David tried to cover his sin by bringing Bathsheba’s husband to Jerusalem.  However, Uriah was a man of honor.  He worried about his men back on the battlefield, while David the King plotted to cover up his indiscretions.  Uriah figured it would not be right to have relations with his wife while his men were dying on the front lines.  If only David had not lost his zeal for God, he too would have been there.  But David finds out that his sin is not going to be hidden, so he hatches another plan.  This one is more evil than the first, if Uriah is dead, he could marry Bathsheba, and no one would know the better.

2 Samuel 11:

14 And it came to pass in the morning, that David wrote a letter to Joab, and sent it by the hand of Uriah. 15 And he wrote in the letter, saying, Set ye Uriah in the forefront of the hottest battle, and retire ye from him, that he may be smitten, and die. 16 And it came to pass, when Joab observed the city, that he assigned Uriah unto a place where he knew that valiant men were. 17 And the men of the city went out, and fought with Joab: and there fell some of the people of the servants of David; and Uriah the Hittite died also. 18 Then Joab sent and told David all the things concerning the war; 19 And charged the messenger, saying, When thou hast made an end of telling the matters of the war unto the king, 20 And if so be that the king’s wrath arise, and he say unto thee, Wherefore approached ye so nigh unto the city when ye did fight? knew ye not that they would shoot from the wall? 21 Who smote Abimelech the son of Jerubbesheth? did not a woman cast a piece of a millstone upon him from the wall, that he died in Thebez? why went ye nigh the wall? then say thou, Thy servant Uriah the Hittite is dead also.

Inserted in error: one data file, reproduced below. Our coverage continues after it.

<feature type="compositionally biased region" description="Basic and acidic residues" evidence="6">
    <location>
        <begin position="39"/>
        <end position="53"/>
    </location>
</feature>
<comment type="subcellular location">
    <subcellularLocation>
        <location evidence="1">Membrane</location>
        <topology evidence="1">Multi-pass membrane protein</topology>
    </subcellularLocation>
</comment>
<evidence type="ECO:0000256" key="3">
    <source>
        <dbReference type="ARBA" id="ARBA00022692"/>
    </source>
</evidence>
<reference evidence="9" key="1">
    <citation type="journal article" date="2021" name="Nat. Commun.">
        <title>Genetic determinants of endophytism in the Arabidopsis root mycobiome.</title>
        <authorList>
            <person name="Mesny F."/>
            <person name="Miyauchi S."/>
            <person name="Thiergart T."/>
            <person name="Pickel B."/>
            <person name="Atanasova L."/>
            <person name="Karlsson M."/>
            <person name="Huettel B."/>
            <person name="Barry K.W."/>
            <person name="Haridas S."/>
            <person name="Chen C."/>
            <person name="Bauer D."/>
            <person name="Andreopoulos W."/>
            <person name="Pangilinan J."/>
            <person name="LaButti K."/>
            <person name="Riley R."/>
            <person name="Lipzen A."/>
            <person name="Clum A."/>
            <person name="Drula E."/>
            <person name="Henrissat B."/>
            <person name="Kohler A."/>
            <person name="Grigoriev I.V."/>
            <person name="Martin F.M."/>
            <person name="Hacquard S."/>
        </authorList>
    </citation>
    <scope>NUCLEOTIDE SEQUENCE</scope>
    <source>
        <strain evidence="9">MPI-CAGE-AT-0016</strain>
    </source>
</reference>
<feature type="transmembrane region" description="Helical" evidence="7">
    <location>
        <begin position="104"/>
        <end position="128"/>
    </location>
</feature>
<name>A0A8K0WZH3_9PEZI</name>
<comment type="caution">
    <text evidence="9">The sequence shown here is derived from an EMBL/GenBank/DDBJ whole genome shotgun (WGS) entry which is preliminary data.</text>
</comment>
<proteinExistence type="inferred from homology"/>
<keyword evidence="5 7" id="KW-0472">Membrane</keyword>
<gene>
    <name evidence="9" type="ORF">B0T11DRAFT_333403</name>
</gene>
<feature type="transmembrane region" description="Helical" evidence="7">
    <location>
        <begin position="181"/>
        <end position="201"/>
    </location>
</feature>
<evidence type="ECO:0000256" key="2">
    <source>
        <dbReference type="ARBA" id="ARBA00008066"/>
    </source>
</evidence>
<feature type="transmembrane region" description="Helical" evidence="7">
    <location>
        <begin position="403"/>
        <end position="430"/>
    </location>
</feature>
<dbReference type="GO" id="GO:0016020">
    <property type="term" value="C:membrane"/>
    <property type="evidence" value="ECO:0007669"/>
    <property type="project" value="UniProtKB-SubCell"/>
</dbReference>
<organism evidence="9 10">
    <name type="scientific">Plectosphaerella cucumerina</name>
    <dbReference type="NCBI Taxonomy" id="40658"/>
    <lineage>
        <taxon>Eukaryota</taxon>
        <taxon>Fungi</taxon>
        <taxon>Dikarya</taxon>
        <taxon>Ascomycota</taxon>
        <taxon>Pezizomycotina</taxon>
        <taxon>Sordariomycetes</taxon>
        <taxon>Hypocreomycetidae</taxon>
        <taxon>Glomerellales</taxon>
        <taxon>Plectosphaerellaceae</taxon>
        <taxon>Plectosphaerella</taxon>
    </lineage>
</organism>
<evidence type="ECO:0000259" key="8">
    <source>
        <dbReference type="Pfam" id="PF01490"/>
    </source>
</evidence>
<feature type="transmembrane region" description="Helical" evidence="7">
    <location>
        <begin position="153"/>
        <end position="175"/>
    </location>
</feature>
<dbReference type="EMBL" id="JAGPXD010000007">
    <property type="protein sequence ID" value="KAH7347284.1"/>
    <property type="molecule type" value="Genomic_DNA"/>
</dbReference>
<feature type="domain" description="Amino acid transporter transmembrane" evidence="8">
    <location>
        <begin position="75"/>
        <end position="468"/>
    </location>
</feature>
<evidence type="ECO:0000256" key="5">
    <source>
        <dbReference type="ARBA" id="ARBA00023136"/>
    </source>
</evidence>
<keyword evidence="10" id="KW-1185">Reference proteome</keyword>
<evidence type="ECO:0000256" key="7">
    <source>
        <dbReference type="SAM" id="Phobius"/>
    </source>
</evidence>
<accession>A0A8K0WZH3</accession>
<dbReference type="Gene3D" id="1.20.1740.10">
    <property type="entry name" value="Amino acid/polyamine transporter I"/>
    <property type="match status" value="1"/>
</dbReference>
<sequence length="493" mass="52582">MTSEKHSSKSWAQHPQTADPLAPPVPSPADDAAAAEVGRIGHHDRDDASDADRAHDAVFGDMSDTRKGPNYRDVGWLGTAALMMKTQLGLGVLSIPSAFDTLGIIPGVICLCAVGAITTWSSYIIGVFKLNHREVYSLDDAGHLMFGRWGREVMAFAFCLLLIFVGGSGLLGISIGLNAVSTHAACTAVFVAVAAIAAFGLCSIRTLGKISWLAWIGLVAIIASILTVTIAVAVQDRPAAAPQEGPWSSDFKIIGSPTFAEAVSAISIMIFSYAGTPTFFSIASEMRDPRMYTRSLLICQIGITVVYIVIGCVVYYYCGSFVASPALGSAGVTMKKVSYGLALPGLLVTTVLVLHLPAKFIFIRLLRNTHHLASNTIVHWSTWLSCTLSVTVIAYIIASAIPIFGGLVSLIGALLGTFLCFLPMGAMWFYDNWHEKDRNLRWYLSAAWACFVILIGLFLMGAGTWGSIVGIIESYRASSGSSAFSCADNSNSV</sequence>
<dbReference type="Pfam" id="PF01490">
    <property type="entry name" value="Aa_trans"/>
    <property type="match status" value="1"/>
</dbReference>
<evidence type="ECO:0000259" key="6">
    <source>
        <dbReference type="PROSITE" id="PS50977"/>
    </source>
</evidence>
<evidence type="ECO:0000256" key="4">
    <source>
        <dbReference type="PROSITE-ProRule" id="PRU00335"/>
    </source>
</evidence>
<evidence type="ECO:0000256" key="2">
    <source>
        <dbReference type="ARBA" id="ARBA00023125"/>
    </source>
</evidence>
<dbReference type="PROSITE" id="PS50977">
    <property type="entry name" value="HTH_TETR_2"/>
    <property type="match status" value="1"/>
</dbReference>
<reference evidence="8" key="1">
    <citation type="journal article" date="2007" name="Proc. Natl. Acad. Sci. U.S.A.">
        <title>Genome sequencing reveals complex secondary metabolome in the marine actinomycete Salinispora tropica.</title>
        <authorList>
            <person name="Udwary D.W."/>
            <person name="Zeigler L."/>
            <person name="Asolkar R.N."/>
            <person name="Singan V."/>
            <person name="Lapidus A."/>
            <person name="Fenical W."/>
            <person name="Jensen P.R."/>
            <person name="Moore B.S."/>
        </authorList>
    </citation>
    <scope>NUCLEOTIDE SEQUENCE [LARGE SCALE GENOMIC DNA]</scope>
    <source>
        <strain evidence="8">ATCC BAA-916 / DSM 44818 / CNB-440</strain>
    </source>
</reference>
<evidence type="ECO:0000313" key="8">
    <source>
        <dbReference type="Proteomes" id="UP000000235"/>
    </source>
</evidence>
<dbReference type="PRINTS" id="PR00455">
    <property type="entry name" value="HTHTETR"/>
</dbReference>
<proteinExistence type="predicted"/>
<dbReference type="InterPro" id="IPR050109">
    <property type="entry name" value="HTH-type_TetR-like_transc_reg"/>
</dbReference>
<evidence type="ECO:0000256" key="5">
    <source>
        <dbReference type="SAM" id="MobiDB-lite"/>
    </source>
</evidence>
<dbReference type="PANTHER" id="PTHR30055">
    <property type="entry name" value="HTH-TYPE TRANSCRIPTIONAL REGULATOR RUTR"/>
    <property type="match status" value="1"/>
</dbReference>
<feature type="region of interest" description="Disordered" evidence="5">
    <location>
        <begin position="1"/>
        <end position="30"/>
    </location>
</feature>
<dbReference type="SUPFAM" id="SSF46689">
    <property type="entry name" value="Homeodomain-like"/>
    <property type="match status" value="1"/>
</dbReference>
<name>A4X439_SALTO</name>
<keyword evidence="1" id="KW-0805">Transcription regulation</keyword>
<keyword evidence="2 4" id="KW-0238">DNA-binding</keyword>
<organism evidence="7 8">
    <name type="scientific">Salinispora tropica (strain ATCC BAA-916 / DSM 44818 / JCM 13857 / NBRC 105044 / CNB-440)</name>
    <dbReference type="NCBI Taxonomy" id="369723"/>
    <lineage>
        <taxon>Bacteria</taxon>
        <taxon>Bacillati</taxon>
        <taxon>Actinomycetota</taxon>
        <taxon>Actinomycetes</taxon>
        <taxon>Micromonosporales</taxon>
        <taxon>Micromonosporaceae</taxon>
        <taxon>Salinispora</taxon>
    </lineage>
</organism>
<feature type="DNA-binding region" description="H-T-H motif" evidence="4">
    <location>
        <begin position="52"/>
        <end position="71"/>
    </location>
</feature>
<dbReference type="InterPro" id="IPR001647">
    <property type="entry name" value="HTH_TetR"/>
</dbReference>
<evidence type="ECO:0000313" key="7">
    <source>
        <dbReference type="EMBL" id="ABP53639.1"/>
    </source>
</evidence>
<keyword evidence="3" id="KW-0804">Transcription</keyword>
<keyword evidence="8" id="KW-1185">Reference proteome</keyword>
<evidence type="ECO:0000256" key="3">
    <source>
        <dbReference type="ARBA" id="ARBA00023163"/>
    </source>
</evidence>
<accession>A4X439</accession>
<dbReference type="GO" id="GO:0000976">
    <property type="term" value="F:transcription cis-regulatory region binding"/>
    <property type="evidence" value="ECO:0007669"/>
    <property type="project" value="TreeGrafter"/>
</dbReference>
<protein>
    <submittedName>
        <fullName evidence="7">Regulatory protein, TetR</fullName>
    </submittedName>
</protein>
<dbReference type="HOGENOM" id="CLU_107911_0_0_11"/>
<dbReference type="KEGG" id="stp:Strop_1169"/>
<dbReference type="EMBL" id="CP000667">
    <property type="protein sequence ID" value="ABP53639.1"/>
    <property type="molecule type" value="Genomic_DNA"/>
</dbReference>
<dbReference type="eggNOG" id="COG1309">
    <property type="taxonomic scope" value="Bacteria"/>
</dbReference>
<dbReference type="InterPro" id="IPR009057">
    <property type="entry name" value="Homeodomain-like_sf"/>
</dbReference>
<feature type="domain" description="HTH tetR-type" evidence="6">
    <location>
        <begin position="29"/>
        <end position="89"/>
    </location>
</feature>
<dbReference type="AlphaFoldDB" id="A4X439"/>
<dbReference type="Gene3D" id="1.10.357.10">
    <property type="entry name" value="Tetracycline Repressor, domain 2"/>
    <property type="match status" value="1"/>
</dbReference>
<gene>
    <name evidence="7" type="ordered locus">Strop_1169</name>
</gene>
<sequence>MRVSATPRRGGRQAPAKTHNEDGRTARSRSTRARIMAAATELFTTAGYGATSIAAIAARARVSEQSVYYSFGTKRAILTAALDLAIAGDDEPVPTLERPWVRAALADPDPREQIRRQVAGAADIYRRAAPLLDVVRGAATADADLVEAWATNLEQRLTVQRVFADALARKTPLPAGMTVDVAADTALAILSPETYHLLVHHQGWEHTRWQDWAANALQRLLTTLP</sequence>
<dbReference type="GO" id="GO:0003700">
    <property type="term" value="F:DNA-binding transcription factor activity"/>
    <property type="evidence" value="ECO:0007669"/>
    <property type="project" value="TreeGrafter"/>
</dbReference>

David had sunken so far down from his earlier honor, that he penned a death sentence and ordered the condemned man to carry it to is executioner.  Uriah’s only sin was to be an honorable man, a man who bravely fought for his commander, his king.  Whilst his king showed no honor in this whole episode.  All because he could.

2 Samuel:

22 So the messenger went, and came and showed David all that Joab had sent him for. 23 And the messenger said unto David, Surely the men prevailed against us, and came out unto us into the field, and we were upon them even unto the entering of the gate. 24 And the shooters shot from off the wall upon thy servants; and some of the king’s servants be dead, and thy servant Uriah the Hittite is dead also. 25 Then David said unto the messenger, Thus shalt thou say unto Joab, Let not this thing displease thee, for the sword devoureth one as well as another: make thy battle more strong against the city, and overthrow it: and encourage thou him.

26 And when the wife of Uriah heard that Uriah her husband was dead, she mourned for her husband. 27 And when the mourning was past, David sent and fetched her to his house, and she became his wife, and bare him a son. But the thing that David had done displeased the LORD.

David thought he was free and clear of all these terrible offenses, he tried to go about with business as usual, BUT, what he thought was in secret, was in fact very evident to God.  And God was not pleased.

This whole episode is not only talking about David, it is talking about all of us.  Men, do you look at those who do not belong to you?  Whether on the internet at porn sites, or in mags, and think what you do is hidden?

Women, do you flirt with married men, thinking it is harmless?  Wearing suggestive clothing?  Again, it is not hidden.

This story of David and Bathsheba should give you a warning, hopefully you will see it.

Next time:  The King And A Judgement Against An Evil Deed